Examining “Dutertenomics” in the Philippines: Historical and Comparative Perspectives
Time & LocationSession 1
Wed 09:00–10:30 Room 1.102
- Shingo Mikamo Shinshu University
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- Dutertenomics: Challenges for Financing Aspect of Infrastructure Development in the Philippines Susumu Ito Chuo University
This paper studies Dutertenomics of the Philippines, which is regarded as drastic policy shift in Public-private partnership (PPP) infrastructure development. While Aquino administration focused on PPP-based infrastructure development as a priority policy, the Duterte administration launched "Dutertenomics", a large-scale infrastructure development plan of about 8 trillion pesos, about 160 billion USD, over 6 years in 2017 that mainly depends on national budget and ODA as financial source rather than PPP. This triggered the debate of "PPP vs ODA" in the Philippines. The paper discusses policy changes and directions of last four administrations since Ramos in the areas of law/ regulation, institution, finance, and specific sectors/ projects as a background of Dutertenomics. Among last four administrations, particular focus is given to PPP related policies and measures implemented by Aquino administration including regulatory and institutional reforms, project development fund, PPP fund and relaxation of single borrowers' limit. Then, Dutertenomics is argued from the viewpoint of 1) acceleration of infrastructure development, 2) shift from PPP to ODA, 3) hybrid PPP and 4) financial sources. Finally, policy recommendations are discussed based on assessment of current infrastructure related policy, regulation, and environment.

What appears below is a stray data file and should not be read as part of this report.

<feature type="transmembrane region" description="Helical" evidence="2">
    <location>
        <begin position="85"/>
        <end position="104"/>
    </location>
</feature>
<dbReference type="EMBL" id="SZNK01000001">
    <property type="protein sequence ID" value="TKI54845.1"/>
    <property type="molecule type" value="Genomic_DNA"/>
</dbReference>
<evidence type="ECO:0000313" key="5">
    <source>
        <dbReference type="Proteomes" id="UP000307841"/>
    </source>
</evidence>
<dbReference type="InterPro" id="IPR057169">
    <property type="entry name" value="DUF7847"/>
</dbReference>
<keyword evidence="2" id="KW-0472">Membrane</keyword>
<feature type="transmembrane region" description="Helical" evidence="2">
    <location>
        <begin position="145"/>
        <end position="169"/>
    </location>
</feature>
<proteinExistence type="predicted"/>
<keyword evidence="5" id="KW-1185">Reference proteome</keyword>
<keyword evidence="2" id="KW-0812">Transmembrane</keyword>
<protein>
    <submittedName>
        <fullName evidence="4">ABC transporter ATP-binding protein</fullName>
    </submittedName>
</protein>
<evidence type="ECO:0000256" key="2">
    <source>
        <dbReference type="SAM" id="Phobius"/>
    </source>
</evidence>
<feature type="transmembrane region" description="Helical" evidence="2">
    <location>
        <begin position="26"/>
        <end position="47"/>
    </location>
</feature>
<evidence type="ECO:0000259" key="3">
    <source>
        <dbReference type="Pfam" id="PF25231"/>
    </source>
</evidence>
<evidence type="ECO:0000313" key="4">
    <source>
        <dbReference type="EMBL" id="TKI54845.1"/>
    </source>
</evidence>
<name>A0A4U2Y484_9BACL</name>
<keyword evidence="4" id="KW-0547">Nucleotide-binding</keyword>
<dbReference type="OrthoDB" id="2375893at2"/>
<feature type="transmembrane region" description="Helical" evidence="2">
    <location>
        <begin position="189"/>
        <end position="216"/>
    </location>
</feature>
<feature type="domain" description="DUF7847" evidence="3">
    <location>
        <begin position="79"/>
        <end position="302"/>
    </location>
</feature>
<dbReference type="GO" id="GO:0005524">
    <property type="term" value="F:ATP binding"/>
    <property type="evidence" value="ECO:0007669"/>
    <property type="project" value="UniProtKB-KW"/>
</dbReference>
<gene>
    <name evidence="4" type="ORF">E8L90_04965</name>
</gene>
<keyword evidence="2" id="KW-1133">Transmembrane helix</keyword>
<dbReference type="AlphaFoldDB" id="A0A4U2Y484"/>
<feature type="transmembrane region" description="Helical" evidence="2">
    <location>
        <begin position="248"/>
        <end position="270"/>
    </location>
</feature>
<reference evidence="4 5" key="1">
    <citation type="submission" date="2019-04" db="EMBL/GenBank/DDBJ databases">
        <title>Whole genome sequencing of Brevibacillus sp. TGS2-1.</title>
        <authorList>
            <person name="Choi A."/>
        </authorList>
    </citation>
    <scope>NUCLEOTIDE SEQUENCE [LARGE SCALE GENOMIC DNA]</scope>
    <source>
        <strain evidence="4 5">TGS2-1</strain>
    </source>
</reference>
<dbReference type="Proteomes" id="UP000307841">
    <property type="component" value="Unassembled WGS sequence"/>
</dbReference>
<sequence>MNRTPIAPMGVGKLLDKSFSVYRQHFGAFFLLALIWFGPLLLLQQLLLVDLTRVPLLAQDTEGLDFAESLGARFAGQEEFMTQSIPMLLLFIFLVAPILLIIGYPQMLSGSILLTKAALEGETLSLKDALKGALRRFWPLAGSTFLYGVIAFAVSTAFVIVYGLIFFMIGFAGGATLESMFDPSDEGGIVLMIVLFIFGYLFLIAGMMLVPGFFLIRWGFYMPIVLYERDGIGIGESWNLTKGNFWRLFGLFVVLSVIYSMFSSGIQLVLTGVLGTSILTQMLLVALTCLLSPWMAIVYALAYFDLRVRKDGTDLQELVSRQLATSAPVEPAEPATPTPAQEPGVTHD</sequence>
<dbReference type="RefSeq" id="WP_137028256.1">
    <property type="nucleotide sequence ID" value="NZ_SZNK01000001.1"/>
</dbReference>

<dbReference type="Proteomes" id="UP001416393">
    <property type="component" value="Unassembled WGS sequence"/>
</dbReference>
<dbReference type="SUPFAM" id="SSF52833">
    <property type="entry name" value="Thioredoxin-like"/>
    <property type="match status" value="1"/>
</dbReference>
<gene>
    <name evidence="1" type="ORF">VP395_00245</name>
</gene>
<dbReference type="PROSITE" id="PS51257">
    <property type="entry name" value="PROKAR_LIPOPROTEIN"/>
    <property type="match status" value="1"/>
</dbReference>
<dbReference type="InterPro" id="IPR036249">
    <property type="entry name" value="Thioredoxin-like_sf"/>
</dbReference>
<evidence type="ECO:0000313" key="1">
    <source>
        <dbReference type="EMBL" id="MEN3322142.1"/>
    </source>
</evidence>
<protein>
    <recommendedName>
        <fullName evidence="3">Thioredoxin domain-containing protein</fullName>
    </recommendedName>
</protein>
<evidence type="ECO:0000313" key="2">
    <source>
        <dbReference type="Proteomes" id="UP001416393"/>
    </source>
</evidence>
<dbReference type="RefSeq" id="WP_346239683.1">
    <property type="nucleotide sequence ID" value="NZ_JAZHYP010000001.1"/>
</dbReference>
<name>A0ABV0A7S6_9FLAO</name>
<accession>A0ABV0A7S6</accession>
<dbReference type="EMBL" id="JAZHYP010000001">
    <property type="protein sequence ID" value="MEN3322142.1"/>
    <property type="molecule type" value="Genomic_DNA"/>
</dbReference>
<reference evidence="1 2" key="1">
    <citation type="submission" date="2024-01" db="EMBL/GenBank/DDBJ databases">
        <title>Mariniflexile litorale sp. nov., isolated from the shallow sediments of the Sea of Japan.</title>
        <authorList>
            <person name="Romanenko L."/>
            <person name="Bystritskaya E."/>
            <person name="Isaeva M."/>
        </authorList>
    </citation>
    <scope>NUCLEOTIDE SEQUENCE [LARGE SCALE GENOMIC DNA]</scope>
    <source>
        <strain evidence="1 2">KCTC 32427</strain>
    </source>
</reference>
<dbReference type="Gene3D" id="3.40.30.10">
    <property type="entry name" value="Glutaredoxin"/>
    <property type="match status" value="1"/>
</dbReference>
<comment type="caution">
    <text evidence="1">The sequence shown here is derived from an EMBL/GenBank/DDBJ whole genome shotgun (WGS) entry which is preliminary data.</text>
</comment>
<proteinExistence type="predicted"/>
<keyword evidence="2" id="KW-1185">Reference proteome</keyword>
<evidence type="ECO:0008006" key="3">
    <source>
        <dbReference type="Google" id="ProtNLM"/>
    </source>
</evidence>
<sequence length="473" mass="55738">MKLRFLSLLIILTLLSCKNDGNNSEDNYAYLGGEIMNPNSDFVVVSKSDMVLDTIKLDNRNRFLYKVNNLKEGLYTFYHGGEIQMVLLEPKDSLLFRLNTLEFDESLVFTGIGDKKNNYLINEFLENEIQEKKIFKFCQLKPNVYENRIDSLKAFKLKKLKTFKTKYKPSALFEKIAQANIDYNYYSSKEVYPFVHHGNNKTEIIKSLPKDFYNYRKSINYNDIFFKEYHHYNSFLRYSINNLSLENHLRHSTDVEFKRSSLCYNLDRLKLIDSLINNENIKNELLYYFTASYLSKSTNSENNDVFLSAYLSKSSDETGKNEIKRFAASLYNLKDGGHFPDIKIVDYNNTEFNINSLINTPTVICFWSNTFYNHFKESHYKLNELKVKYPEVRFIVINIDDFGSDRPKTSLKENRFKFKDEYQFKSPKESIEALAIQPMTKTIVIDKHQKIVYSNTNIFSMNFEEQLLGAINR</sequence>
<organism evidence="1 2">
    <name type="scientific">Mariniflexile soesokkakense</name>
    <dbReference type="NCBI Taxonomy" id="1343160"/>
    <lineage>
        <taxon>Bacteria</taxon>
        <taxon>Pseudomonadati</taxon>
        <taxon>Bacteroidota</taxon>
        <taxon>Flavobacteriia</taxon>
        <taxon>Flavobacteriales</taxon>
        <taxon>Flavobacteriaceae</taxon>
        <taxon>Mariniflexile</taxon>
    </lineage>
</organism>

- Industrial Policy in the Time of Dutertismo Antoinette Raquiza University of the Philippines Diliman